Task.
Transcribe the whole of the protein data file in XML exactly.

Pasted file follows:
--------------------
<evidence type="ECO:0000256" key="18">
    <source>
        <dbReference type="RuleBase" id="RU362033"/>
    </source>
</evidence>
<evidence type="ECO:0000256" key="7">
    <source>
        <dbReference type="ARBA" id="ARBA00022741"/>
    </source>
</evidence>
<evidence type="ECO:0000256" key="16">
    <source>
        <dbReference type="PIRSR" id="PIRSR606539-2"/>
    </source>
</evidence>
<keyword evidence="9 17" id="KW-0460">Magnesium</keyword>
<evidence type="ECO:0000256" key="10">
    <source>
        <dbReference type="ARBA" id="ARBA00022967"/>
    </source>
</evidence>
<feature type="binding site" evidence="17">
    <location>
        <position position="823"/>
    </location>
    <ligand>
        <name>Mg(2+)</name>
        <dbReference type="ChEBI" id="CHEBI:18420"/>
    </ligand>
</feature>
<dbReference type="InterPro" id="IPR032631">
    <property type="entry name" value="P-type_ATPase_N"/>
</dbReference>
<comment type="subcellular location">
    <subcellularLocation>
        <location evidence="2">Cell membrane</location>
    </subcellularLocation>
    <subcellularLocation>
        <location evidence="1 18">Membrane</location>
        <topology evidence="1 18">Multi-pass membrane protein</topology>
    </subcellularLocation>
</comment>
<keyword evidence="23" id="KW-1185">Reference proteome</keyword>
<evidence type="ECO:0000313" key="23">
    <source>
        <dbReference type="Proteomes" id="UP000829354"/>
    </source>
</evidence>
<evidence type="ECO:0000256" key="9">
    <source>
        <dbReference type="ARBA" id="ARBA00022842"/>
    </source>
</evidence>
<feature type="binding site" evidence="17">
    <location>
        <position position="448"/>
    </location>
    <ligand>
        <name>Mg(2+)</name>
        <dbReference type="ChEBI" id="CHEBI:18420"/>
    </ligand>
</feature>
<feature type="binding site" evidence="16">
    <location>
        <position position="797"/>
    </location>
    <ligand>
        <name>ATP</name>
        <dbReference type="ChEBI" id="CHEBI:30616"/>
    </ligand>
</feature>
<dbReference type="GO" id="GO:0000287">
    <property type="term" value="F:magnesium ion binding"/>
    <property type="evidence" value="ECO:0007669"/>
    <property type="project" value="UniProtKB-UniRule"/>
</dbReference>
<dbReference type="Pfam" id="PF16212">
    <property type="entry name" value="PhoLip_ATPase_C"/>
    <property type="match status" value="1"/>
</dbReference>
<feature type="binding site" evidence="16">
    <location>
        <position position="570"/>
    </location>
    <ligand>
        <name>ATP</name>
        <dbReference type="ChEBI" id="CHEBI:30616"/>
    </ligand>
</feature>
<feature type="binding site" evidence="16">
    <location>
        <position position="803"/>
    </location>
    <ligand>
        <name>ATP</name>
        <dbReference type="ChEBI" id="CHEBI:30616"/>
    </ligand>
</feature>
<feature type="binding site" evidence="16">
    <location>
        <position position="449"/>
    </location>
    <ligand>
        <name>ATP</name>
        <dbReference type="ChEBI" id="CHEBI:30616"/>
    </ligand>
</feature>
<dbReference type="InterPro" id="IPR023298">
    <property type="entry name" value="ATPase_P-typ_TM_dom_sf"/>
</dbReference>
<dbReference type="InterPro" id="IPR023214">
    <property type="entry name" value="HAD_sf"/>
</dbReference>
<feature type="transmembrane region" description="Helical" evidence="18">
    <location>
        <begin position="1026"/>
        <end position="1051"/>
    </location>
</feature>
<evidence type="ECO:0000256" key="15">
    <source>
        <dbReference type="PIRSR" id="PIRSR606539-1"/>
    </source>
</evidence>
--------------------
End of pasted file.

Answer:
<evidence type="ECO:0000256" key="18">
    <source>
        <dbReference type="RuleBase" id="RU362033"/>
    </source>
</evidence>
<evidence type="ECO:0000256" key="7">
    <source>
        <dbReference type="ARBA" id="ARBA00022741"/>
    </source>
</evidence>
<evidence type="ECO:0000256" key="16">
    <source>
        <dbReference type="PIRSR" id="PIRSR606539-2"/>
    </source>
</evidence>
<keyword evidence="9 17" id="KW-0460">Magnesium</keyword>
<evidence type="ECO:0000256" key="10">
    <source>
        <dbReference type="ARBA" id="ARBA00022967"/>
    </source>
</evidence>
<feature type="binding site" evidence="17">
    <location>
        <position position="823"/>
    </location>
    <ligand>
        <name>Mg(2+)</name>
        <dbReference type="ChEBI" id="CHEBI:18420"/>
    </ligand>
</feature>
<dbReference type="InterPro" id="IPR032631">
    <property type="entry name" value="P-type_ATPase_N"/>
</dbReference>
<comment type="subcellular location">
    <subcellularLocation>
        <location evidence="2">Cell membrane</location>
    </subcellularLocation>
    <subcellularLocation>
        <location evidence="1 18">Membrane</location>
        <topology evidence="1 18">Multi-pass membrane protein</topology>
    </subcellularLocation>
</comment>
<keyword evidence="23" id="KW-1185">Reference proteome</keyword>
<evidence type="ECO:0000313" key="23">
    <source>
        <dbReference type="Proteomes" id="UP000829354"/>
    </source>
</evidence>
<evidence type="ECO:0000256" key="9">
    <source>
        <dbReference type="ARBA" id="ARBA00022842"/>
    </source>
</evidence>
<feature type="binding site" evidence="17">
    <location>
        <position position="448"/>
    </location>
    <ligand>
        <name>Mg(2+)</name>
        <dbReference type="ChEBI" id="CHEBI:18420"/>
    </ligand>
</feature>
<feature type="binding site" evidence="16">
    <location>
        <position position="797"/>
    </location>
    <ligand>
        <name>ATP</name>
        <dbReference type="ChEBI" id="CHEBI:30616"/>
    </ligand>
</feature>
<dbReference type="GO" id="GO:0000287">
    <property type="term" value="F:magnesium ion binding"/>
    <property type="evidence" value="ECO:0007669"/>
    <property type="project" value="UniProtKB-UniRule"/>
</dbReference>
<dbReference type="Pfam" id="PF16212">
    <property type="entry name" value="PhoLip_ATPase_C"/>
    <property type="match status" value="1"/>
</dbReference>
<feature type="binding site" evidence="16">
    <location>
        <position position="570"/>
    </location>
    <ligand>
        <name>ATP</name>
        <dbReference type="ChEBI" id="CHEBI:30616"/>
    </ligand>
</feature>
<feature type="binding site" evidence="16">
    <location>
        <position position="803"/>
    </location>
    <ligand>
        <name>ATP</name>
        <dbReference type="ChEBI" id="CHEBI:30616"/>
    </ligand>
</feature>
<feature type="binding site" evidence="16">
    <location>
        <position position="449"/>
    </location>
    <ligand>
        <name>ATP</name>
        <dbReference type="ChEBI" id="CHEBI:30616"/>
    </ligand>
</feature>
<dbReference type="InterPro" id="IPR023298">
    <property type="entry name" value="ATPase_P-typ_TM_dom_sf"/>
</dbReference>
<dbReference type="InterPro" id="IPR023214">
    <property type="entry name" value="HAD_sf"/>
</dbReference>
<feature type="transmembrane region" description="Helical" evidence="18">
    <location>
        <begin position="1026"/>
        <end position="1051"/>
    </location>
</feature>
<evidence type="ECO:0000256" key="15">
    <source>
        <dbReference type="PIRSR" id="PIRSR606539-1"/>
    </source>
</evidence>